William Penn and religious toleration

BBC Radio Bristol, 18 February 2015


I got involved in Quakers partly because of my interest in their history and I don’t think I’m the only person to find the Religious Society of Friends this way. So occasionally I use Thought for the Day as a platform to give some of the historical background to our faith.

Good morning everyone

Early on Saturday evening I turned on my car radio hoping to hear the sports results. Instead I heard about the terrorist shootings in Denmark – particularly poignant as I was just leaving one of the oldest Quaker Meeting Houses in the world. One that attracts a steady stream of visitors, particularly from the United States, because the grave of William Penn – the founder of Pennsylvania and a pioneer of religious toleration – lies in its burial ground.

Jordans Meeting House in Buckinghamshire was built in 1688. The first year that Quakers were allowed to worship together freely. A few years earlier, Charles II had given land in America to William Penn to settle a debt owed to his late father, Admiral Penn, who is buried in St Mary Redcliffe church. William saw his inheritance as a chance for his ‘Holy Experiment’ – a state based on Quaker principles.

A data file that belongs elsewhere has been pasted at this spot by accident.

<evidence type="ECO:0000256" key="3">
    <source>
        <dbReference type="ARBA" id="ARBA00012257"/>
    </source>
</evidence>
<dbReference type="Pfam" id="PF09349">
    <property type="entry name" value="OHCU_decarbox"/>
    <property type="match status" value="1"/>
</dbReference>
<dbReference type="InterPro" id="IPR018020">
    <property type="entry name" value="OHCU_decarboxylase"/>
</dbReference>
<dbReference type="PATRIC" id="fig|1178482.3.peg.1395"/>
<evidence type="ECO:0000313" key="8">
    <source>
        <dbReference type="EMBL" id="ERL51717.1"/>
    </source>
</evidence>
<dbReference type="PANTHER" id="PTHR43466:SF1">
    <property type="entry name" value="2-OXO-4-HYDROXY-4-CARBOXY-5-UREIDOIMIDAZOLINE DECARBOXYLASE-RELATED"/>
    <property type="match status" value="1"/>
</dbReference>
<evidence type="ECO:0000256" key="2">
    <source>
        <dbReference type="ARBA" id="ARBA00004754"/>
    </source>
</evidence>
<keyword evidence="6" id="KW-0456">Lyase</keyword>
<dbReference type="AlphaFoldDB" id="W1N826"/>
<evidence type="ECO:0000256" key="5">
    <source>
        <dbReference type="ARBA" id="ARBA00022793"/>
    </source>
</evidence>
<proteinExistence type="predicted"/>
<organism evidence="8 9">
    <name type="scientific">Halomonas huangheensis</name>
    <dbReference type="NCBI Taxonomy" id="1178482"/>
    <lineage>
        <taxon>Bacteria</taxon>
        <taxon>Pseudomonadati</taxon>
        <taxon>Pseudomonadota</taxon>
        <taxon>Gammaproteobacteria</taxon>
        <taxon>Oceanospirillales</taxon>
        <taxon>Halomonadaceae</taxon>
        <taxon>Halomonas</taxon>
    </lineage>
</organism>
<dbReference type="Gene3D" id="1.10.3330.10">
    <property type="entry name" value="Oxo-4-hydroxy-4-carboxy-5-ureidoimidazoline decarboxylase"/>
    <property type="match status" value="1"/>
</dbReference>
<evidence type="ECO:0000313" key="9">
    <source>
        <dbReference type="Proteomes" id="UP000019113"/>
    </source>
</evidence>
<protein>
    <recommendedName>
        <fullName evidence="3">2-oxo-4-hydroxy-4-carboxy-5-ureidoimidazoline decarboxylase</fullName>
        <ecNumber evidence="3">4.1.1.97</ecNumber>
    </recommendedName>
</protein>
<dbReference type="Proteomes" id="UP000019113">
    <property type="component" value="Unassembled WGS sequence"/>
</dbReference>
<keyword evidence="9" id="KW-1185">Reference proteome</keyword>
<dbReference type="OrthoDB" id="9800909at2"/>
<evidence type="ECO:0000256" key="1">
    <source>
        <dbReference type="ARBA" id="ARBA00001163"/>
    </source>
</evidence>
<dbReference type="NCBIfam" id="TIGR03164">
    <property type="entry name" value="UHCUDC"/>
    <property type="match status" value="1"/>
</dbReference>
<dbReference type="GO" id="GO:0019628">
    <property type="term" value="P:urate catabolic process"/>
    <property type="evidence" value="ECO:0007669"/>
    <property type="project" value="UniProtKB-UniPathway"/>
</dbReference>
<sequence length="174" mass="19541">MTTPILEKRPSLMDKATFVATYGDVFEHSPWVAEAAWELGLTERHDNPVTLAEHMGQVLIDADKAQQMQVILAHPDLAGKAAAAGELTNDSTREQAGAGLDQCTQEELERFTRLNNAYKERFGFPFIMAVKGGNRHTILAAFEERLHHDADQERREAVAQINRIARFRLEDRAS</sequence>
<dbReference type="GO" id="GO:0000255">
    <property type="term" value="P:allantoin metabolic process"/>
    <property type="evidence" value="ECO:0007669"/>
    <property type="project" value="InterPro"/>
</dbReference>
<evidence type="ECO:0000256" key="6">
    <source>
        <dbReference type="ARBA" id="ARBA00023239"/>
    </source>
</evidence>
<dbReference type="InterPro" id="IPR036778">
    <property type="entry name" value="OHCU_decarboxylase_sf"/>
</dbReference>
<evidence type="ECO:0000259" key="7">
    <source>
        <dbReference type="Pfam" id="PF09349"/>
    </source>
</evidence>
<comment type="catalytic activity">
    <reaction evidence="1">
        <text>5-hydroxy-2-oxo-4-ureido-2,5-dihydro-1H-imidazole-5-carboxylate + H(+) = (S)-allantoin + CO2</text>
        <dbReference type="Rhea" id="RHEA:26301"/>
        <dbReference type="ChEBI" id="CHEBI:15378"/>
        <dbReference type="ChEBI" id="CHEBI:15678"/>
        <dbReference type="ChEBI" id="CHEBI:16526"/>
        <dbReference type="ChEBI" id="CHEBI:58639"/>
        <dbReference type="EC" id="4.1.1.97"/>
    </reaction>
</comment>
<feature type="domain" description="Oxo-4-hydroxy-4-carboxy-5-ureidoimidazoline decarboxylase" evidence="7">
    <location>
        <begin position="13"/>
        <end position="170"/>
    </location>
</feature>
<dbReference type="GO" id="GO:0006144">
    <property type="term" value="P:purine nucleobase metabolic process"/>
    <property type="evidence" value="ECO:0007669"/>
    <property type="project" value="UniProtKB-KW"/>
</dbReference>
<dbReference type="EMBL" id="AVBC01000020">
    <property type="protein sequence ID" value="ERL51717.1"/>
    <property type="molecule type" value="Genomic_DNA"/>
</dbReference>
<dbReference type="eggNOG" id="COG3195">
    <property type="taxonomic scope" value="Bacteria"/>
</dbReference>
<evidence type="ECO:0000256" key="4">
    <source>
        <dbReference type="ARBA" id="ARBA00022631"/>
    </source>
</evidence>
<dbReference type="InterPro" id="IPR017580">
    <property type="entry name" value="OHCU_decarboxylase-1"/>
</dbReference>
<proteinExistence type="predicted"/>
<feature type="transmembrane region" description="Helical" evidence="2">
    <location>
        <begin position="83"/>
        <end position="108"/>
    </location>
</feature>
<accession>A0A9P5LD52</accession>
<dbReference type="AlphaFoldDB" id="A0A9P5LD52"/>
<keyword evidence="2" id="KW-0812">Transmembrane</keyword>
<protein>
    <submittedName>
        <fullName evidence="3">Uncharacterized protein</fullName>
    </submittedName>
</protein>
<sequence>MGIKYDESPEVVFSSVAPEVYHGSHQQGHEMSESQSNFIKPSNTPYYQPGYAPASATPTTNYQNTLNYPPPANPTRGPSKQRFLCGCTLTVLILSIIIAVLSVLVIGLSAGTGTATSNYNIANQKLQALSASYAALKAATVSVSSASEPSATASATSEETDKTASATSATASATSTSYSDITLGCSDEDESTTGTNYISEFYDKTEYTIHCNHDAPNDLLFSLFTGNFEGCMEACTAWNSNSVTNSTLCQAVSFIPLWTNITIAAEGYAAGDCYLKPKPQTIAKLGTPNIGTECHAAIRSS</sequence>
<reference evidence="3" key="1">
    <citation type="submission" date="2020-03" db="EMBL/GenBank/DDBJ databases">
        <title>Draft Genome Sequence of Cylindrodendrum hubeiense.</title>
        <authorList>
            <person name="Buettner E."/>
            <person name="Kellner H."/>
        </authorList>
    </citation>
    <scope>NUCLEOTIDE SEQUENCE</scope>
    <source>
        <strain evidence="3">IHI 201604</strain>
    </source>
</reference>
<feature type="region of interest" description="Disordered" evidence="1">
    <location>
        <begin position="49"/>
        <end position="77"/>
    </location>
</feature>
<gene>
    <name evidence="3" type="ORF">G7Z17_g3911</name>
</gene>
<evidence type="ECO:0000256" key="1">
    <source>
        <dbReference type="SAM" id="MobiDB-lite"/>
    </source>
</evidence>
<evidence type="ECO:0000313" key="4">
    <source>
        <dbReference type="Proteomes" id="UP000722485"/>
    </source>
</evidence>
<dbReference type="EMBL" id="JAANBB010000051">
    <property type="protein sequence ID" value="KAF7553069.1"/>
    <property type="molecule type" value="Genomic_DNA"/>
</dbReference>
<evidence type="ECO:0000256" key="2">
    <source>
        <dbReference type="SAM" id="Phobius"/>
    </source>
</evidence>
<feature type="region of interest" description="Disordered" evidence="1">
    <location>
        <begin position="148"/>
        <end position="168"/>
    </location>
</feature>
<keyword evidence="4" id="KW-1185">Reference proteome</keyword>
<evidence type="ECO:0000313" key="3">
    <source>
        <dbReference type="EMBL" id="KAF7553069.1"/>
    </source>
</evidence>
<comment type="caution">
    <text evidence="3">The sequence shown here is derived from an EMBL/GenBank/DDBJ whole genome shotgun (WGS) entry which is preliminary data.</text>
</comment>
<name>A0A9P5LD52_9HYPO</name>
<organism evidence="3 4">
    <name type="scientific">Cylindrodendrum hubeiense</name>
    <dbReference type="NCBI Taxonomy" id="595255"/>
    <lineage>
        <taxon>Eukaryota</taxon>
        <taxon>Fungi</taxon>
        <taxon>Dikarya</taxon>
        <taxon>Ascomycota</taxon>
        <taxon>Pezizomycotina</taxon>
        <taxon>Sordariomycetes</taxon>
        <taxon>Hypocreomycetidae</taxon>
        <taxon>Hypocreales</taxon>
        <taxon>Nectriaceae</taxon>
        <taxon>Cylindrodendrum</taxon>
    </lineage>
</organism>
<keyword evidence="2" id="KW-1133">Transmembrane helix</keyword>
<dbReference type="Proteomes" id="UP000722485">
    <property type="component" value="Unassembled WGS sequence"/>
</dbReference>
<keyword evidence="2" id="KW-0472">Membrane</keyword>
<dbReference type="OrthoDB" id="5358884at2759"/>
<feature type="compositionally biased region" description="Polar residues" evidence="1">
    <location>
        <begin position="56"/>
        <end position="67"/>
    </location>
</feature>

From the beginning religious freedom would be absolute – in stark contrast to the Old World that the colonists would leave behind them. All were to be free to lead their lives as their conscience dictated. Although the basic principles were Quaker, Penn was convinced that his own sect should not dominate others. As well as Quakers, Pennsylvania attracted religious refugees from right across Europe. Not just Christian minorities – such as Huguenots, Amish, Catholics and Lutherans – but also Jews.

In line with his pacifism, Penn refused to fortify his capital, Philadelphia. Instead he made peace with the local Indian tribes in a treaty which gave them a fair deal and which the Pennsylvanians stuck to for many years.

Jordans is a quiet and peaceful place. Hearing about killings linked to religion when I turned on my radio was a rude re-entry to the outside world. A sad reminder that Penn’s experiment in toleration still offers lessons. I really hope that we shall soon start to learn them.

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